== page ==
Notes from the Mobile City conference
Some notes of things that I found relevant to me at the Mobile City conference. Malcolm McCullough Malcom gave an insightful talk about the history of "urban inscriptions" and how the City has been the place of "marking" for a long time. First, "the city itself is an inscription" and there lots of instances of inscriptions from graffiti to state proclamations to the contentions of branding, and from petroglyphs to banners to lit facades, the architecture of the city has been layered with lasting messages. To him, there's an tension between "locative media/emergent culture of street level participatory urban computing" AND the "built environment as a new media", sort of "tagging versus LED display". In one case, it's about the fashion of blinking "push media" (displays), in the other, it's a rather "pull" mode. As he claimed "locative media is different from watching a war from your bed alone, it's like dog marking fire hydrant". And it asks the question "must media means remoteness?".
Moreover, the layering of cities have some analogies with past histories of electricity and print, that - in their times - also covered cities. Text was pretty scarce at first, but then handbills and gazettes started to spread and there was text everywhere. Electrification also gave rise to industrial design and situated technologies: lights, streets lamps. The tech then became ambient: air conditioning, radio advertising (through outdoor speakers)... he showed a very peculiar example of "rock speakers":
There is thus a "toxic data smog" along with "a competition for eyeballs on buildings". This pollution should be "managed" and although the answer in Sao Paulo (removal of urban ads.) is a bit extreme, it certainly acknowledges the presence of a problem.
Christian Nold Nold 's presentation was entitled "The Locative Media Autopsy" as he criticized the notion of "locative media": what does it refer to? the community who created that term or the weird gadgets we are talking about? He thinks that these applications are not representing the right representations of cities. To him, the work of Blast Theory or GPS drawings are nice but are only a limited account of cities and wondered about the presence of people and social relationships in there (or the lack of). He then criticized projects such as Real Time Rome stating that they are interesting but are a techno-fetishistic way to represent Rome: where is the history of Rome? What kind of social relationships are represented behind these atomic explosions?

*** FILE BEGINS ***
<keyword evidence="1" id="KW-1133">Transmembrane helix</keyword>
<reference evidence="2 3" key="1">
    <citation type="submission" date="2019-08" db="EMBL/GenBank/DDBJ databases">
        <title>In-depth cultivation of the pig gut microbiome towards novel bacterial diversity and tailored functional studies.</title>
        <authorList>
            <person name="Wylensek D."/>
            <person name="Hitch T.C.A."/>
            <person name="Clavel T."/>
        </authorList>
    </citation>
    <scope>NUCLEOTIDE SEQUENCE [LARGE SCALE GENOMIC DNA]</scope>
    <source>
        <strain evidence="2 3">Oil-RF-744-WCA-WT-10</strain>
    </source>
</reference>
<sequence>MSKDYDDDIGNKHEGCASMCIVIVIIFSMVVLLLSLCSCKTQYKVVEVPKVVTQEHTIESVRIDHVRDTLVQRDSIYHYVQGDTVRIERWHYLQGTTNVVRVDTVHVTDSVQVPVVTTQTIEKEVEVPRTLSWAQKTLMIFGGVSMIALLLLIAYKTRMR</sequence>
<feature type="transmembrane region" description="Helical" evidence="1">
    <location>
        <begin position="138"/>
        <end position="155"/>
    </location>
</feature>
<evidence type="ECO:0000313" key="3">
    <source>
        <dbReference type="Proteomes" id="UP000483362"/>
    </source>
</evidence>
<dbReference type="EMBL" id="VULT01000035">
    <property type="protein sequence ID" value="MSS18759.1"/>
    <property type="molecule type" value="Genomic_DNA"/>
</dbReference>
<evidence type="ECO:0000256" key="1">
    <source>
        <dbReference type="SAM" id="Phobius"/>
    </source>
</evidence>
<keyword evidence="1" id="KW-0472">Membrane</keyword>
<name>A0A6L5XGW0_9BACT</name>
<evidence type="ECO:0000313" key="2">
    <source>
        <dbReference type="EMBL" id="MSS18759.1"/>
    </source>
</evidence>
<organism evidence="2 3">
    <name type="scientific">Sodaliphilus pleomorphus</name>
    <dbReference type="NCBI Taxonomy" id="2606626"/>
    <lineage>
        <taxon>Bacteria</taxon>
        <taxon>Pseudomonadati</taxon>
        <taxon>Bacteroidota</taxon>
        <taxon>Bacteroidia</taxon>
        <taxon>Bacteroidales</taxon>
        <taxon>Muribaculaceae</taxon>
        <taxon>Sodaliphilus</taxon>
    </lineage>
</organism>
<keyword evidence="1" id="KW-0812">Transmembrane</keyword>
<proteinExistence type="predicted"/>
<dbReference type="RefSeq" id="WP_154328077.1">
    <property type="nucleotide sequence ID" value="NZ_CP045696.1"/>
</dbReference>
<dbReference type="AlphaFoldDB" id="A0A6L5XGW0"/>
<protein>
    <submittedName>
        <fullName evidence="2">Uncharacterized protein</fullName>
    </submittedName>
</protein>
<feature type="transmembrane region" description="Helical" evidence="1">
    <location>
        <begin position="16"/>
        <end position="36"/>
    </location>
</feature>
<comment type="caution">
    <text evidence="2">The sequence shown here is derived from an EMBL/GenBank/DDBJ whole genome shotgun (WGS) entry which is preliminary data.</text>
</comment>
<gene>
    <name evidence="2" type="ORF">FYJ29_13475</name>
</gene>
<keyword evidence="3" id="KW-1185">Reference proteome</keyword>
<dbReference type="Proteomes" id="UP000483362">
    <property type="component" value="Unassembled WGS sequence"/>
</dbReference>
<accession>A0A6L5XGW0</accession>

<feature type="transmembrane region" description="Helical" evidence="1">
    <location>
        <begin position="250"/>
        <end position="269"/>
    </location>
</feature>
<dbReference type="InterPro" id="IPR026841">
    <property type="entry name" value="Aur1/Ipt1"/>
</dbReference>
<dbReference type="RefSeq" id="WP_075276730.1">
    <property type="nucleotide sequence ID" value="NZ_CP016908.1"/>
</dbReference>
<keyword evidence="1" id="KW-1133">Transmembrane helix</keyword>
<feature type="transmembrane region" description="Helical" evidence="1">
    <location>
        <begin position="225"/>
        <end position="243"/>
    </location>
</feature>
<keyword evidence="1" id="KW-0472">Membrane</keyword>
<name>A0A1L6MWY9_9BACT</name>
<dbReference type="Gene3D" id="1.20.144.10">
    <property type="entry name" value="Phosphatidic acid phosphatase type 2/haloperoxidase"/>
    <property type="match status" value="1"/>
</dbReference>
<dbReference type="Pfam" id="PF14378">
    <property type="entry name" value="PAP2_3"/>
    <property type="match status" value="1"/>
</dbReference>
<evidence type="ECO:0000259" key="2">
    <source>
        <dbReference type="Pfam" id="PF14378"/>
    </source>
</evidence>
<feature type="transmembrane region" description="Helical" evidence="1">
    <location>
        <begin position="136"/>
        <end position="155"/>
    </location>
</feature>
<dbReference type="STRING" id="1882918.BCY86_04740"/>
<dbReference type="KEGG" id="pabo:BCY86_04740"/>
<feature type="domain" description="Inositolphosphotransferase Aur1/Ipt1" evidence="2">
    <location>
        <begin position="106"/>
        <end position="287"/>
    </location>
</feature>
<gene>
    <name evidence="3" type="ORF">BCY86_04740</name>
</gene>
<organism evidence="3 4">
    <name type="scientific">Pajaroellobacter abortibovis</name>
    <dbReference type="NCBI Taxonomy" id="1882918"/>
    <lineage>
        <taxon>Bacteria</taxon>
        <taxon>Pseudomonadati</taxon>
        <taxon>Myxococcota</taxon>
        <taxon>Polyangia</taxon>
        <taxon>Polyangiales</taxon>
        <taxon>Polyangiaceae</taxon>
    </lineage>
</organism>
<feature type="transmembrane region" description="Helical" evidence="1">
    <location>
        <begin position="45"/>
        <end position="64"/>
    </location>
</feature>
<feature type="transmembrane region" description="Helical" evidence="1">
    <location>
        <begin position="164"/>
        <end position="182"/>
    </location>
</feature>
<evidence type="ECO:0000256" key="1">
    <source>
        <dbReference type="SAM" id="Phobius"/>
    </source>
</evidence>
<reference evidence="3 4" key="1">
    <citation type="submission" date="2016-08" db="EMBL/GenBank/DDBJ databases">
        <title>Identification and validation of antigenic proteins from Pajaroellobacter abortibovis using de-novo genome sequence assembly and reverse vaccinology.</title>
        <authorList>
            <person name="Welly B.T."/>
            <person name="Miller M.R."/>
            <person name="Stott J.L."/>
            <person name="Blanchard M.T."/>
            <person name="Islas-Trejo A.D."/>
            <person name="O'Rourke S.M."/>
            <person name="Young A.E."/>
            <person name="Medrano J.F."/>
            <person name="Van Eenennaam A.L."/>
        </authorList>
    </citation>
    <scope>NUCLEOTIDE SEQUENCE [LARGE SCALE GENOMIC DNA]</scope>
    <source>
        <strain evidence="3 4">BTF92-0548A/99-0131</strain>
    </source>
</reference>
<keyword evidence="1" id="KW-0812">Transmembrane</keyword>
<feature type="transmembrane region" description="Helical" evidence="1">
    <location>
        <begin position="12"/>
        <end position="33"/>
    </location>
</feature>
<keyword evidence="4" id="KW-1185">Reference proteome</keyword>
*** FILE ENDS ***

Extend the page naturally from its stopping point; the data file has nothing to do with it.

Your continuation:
Locative Media, for Nold, is about verbs such as "gather/share/play/visualize/imagine" currently. And he thinks the field should rather focus on "collaborate (people, institutions), archive, educate, challenge (politics), change behavior (although it may sound instrumental) and organise". That's why he think Oakland crimespotting (Stamen Design) interesting because they re-interprete publicly available data and make then legible for people. He also showed very basic examples of "register your fruit tree": maps where people indicate where passers-by can collect fruits on certain trees.
He concluded saying that locative media can be a way to engage people in a long-term relationship with their environment and their issues of concern. To do so, locative media should take an extra step to really make it work.
Jeroen van Shaik This one was not a keynote presentation but one of the project description. Van Shaik described "Urbanism on Track", an urban planning project that explores the possibilities of the application of knowledge from research on activity patterns using new tracking technologies. His research question is "is it possible for urban planners to adopt these tracking technologies as a tool? is there a future for urban planning with these technologies?" and discussed why they can be relevant for urban designers/planners.
Using examples drawn from Spatial Metro, he showed how activity patterns can represent urban attraction, invisible borders, the structure of the city, the relation between movement and people's purposes or the relation between time spent in certain places and patterns of movements.
To him, tracking have challenges: - re-conceptualizes City-ICT relationships - tracking tech are space/time adjusting (see Jannelle and Gillespie, 2004: Space–time constructs for linking information and communication technologies with issues in sustainable transportation): there is a difference between cities (which are about building streets, material stuff), which tracking technologies is not. - re-ceonptualizes the role of urban research, urban design/planning OR merely a new research instrument? As Jeroen said, "perhaps tracking tech are nothing more than a tool but at least we have batter pictures". And they need to be combined with other design tools.